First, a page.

By Dr. John Ed Mathison
John Ed Mathison Leadership Ministries
A man walked into Ben Franklin’s bookstore and inquired about a certain book. The clerk said, “The book is $1, Sir.” The customer continued haggling over the price, but the clerk assured him that that was the correct price. The customer insisted on talking with Ben Franklin directly.
Ben Franklin stopped his work and walked out into the store. The man said, “What is the price of this book?” Franklin answered, “$1.25.” The man was confused and said, “Well it was only $1 a few minutes ago. Tell me again what is the price of this book?” Ben Franklin said, “It is $1.50.” The customer said he didn’t understand why the price of the book kept going up. Ben Franklin said, “The reason the price is higher is that you keep haggling over the price and you are wasting my time and time is the most valuable thing I have.” Bear Bryant said, “If you hang around people who waste time – they will waste your time.”
Time is extremely valuable. It doesn’t matter by what increment we measure time, each increment is valuable. Someone has suggested that we can understand the value of time in different increments by the following exercise.
- To realize the value of ONE YEAR, ask a student who failed a grade.
- To realize the value of ONE MONTH, ask a mother who gives birth to a premature baby.
- To realize the value of ONE HOUR, ask people who are waiting for an important announcement.
- To realize the value of ONE MINUTE, ask the person who missed the plane.
- To realize the value of ONE SECOND, as the person who avoided an accident.
- To realize the value of ONE MILLISECOND, ask the person who finished second at the Talladega 500 or won a silver medal at the Olympics.
Because of its immense value some of us try to save time. We use that term quite often about different ways to save time. That is helpful, if we know what we are going to do with the time we save.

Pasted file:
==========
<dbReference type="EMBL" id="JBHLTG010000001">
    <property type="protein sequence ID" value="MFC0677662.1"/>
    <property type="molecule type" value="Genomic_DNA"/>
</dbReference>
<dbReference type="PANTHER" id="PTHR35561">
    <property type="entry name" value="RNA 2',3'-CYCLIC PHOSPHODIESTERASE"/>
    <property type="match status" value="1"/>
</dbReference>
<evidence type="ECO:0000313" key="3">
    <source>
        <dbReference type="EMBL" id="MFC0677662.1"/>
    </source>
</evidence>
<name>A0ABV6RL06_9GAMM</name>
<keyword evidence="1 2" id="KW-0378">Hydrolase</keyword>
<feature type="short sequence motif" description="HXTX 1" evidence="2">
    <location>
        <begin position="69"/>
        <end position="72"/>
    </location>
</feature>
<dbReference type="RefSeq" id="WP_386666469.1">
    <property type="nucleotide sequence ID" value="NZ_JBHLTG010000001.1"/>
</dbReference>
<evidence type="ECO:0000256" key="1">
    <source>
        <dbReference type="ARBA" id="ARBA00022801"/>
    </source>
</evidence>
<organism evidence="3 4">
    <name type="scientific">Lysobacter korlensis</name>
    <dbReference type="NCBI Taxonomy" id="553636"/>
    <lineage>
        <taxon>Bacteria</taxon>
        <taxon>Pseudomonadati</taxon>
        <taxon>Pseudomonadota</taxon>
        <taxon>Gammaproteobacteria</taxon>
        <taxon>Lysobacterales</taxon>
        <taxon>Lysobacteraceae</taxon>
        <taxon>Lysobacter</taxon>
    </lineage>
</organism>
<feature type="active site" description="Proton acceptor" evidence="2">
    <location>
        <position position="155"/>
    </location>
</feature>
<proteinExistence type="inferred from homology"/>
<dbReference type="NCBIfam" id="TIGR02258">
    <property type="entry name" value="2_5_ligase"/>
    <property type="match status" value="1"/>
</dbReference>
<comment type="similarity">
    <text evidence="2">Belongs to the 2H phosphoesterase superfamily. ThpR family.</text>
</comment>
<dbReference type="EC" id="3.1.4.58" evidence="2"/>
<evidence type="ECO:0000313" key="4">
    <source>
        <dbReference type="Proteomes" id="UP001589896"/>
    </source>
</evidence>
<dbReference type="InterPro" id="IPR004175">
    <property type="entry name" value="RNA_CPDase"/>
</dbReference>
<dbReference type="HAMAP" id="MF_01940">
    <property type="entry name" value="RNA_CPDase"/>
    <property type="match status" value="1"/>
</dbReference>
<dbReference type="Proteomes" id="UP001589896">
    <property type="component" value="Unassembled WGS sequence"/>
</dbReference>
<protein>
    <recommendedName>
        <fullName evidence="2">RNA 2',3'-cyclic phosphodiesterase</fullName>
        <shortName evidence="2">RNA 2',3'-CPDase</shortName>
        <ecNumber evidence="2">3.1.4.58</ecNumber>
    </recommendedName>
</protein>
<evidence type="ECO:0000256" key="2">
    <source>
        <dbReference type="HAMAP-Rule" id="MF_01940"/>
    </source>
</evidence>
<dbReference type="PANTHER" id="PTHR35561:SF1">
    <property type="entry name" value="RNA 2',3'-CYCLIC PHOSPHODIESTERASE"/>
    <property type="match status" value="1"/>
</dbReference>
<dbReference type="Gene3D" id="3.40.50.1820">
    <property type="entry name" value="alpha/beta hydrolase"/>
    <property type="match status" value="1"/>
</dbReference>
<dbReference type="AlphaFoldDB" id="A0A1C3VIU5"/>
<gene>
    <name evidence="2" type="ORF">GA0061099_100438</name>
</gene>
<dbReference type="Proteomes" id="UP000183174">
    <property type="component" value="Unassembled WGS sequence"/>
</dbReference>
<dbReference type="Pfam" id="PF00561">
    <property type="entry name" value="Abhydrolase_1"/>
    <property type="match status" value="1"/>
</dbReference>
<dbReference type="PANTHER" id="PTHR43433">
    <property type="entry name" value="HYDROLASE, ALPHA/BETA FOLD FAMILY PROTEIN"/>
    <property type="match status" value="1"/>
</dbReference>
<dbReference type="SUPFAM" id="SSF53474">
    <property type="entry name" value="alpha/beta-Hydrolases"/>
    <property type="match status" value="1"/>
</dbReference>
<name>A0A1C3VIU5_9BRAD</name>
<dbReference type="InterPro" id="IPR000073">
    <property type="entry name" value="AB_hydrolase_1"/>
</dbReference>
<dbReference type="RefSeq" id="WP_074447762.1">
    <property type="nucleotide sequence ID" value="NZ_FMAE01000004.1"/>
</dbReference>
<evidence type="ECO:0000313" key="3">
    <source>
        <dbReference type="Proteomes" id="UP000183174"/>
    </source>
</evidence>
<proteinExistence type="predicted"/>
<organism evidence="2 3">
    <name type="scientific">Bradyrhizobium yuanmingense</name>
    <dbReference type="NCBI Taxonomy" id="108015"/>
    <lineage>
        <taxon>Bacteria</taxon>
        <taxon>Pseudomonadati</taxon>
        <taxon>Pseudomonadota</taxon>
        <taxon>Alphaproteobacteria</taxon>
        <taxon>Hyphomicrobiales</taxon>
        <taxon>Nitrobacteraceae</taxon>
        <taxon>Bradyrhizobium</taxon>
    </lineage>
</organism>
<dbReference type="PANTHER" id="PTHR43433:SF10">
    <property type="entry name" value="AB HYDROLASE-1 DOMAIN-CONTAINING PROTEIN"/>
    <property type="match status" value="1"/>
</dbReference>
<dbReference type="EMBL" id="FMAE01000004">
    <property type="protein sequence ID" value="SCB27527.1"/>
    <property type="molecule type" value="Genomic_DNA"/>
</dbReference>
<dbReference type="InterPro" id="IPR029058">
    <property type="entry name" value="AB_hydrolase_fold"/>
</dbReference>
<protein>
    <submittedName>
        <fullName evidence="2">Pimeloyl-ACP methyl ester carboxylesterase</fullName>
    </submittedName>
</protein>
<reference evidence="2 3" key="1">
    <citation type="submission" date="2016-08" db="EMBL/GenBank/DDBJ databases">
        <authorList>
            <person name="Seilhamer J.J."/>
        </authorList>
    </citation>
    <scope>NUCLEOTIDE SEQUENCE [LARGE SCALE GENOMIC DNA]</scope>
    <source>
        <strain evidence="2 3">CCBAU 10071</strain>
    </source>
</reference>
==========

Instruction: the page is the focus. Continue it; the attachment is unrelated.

There is a story of a Chinese student who was riding with an American driver who was determined to beat an approaching train at the crossing. The American driver said, “Unless we beat that train we will be delayed by 3 minutes.” Very foolishly the driver was able to beat the train to the crossing and barely missed a crash by a few seconds. Observing that foolish stunt that the American driver pulled, the Chinese student asked the driver, “Now what are we going to do with the 3 minutes we just saved?”
Use your time wisely. Will Rogers said that we can spend half of our lives trying to find something to do with the time we have rushed through life trying to save.
Be careful not to be fooled by looking at the amount of time something takes to determine how many meaningful things happened in that length of time. This can be especially true in sports.
Look at your average baseball or football game. An average three-hour baseball game contains only 17 minutes and 58 seconds of action such as pitches, balls in play, running, and throws. Out of the three hours, there are only 17 minutes and 58 seconds of real action. That is better than the average football game, which is determined to have only 11 minutes of action time.
Manage wisely one of the most valuable things you have – your time.
John Ed’s blog posts appear each week in For His Glory.
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